Doing good by doing well – The Importance of Corporate Social Responsibility as a competitive advantage

Top talent is looking beyond climbing the corporate ladder and monthly pay-cheques to seek out work that provides a deeper sense of purpose and meaning. They want to link their day job with an organisation’s mission that goes beyond the financial success of the business. Corporate Social Responsibility (CSR), which is the self-regulation of a company to ensure they are giving back to society through initiatives; such as charitable donations, pro-bono services or a focus on improving sustainability, is one of the drivers for talent when considering their next move. As the only Big 4 accounting firm in Australia to report separately on what they do in terms of responsible business, Deloitte Australia’s 2015 Responsible Business Report reflects the firm’s commitment to lead this change in our industry and provide a greater meaning to the work we do.

A few highlights from the report include a breakdown of the $16.4 million donated to the community in 2014.  In the report, CEO, Cindy Hook explains that this was done in a number of ways, including Pro-Bono work, $1.5 million in cash donations to charities and an annual staff volunteer day. This consists of playing a vital role in developing the capacity of CanTeen’s young leaders, helping youth development not-for-profit organisation High Resolves become a leader in youth engagement in Australia, as well as providing emergency relief, volunteer hours, fundraising and pro-bono assistance to long standing charity partner; Oxfam.

In addition to donating valuable time, funds and skills, Deloitte has implemented a reconciliation action plan, reflecting the firm’s commitment to collaborating with Australia’s First Peoples towards prosperity.  thumb_env_glb_ho_1959_resize_1024_0

Being a responsible business is about good business. It helps the community and our clients, while improving engagement and retention of our people. Engagement in the general workforce is decreasing at an alarming rate and responsible business is one way of changing that.

Martin Stewart-Weeks, an independent advisor and consultant and a director at The Australian Centre for Social Innovation (TACSI), is a senior advisor to Deloitte Australia’s public sector team. In addition to his work on digital transformation in government and public sector policy and management reform, Martin has a long standing interest in the role of organisations in broadening social value creation and their Impact on society. With Deloitte playing more in the social innovation space, Martin took the opportunity to be part of this change.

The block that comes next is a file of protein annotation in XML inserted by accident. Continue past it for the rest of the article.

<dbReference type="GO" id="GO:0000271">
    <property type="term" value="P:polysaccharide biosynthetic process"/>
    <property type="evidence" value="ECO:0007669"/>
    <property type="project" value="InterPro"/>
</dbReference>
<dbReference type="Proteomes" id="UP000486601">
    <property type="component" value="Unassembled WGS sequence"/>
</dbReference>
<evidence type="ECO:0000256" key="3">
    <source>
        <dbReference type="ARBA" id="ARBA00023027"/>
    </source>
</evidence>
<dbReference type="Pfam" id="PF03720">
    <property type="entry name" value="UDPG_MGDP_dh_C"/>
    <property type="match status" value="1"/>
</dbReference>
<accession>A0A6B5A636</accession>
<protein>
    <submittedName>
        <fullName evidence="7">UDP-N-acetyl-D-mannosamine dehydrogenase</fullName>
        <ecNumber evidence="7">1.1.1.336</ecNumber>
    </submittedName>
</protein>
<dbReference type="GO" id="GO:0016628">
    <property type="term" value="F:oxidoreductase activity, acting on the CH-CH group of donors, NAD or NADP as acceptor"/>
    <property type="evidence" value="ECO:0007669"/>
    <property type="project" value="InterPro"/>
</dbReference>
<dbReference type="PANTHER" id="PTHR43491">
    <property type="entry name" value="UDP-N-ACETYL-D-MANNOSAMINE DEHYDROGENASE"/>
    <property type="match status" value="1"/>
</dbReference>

Deloitte Australia released its first responsible business report in 2013. Since then Martin has seen an evolution of the whole CSR debate. The idea is emerging that responsible business is evolving to something that is more associated with core business practice.

Martin has also seen a growing interest in CSR across Australia. The amount of innovation in this area has evolved to a level where organisations are developing a business response as a cluster of innovation around accounting, advisory and digital with a social intent.

Making an impact no longer means losing profit.  Another compelling driver for implementing CSR is its ability to foster innovation and create a competitive advantage.  Deloitte Global CEO Punit Renjen explained recently how Deloitte aspires to be a role model of quality, integrity and positive change while redefining what social impact means in business, by creating a response to social issues as a business.  Corporate Social Responsibility, done strategically, is no longer simply a PR or marketing function, it’s a competitive advantage and helps create a world where industry and society flourish together. We have reached the epitome of traditional business models and have moved into an era where organisations need to create innovative ways to be competitive. Investing beyond CSR can meet this requirement and the shared value created adds new layers of competitiveness.  Businesses that have the insight and capabilities to include responsible business in their strategic plan should – those that do will be in the forefront of shaping and crafting the future of business.thumb_bzi_col_glb_ho_2283_resize_1024_0 (2)

Doing good by doing well. Organisations need profit to make a real impact on society. This is a great opportunity both for business and society. Martin says that as scale and sustainability have become hot topics, making a difference at a large scale needs money, making a profit by doing good and reinvesting it in the community helps achieve this.

Small businesses may feel they don’t have the scale to implement a CSR strategy into their business model, but there are many ways in which they can make a difference. Many businesses are part of Pledge 1%, which enables small businesses to commit 1% of their time, product or equity to important causes.

Clearly, responsible business goes beyond CSR.  It’s also seen as treating staff well, creating career paths, ethical behaviour and responsible sustainability.  Many organisations are looking internally at ways to improve the experience of their employees. Deloitte, along with many other large organisations, has recently announced plans to scrap traditional performance management, opting for a light touch but deeper talent conversations. This helps staff blend their core capabilities and aspirations to make something bigger in a way that they haven’t been able to in the past. This flexible approach helps responsible business, retains talent and gives meaning and more control over their careers.

What CSR Measures has your organisation put in place? How is your organisation becoming part of the solution?

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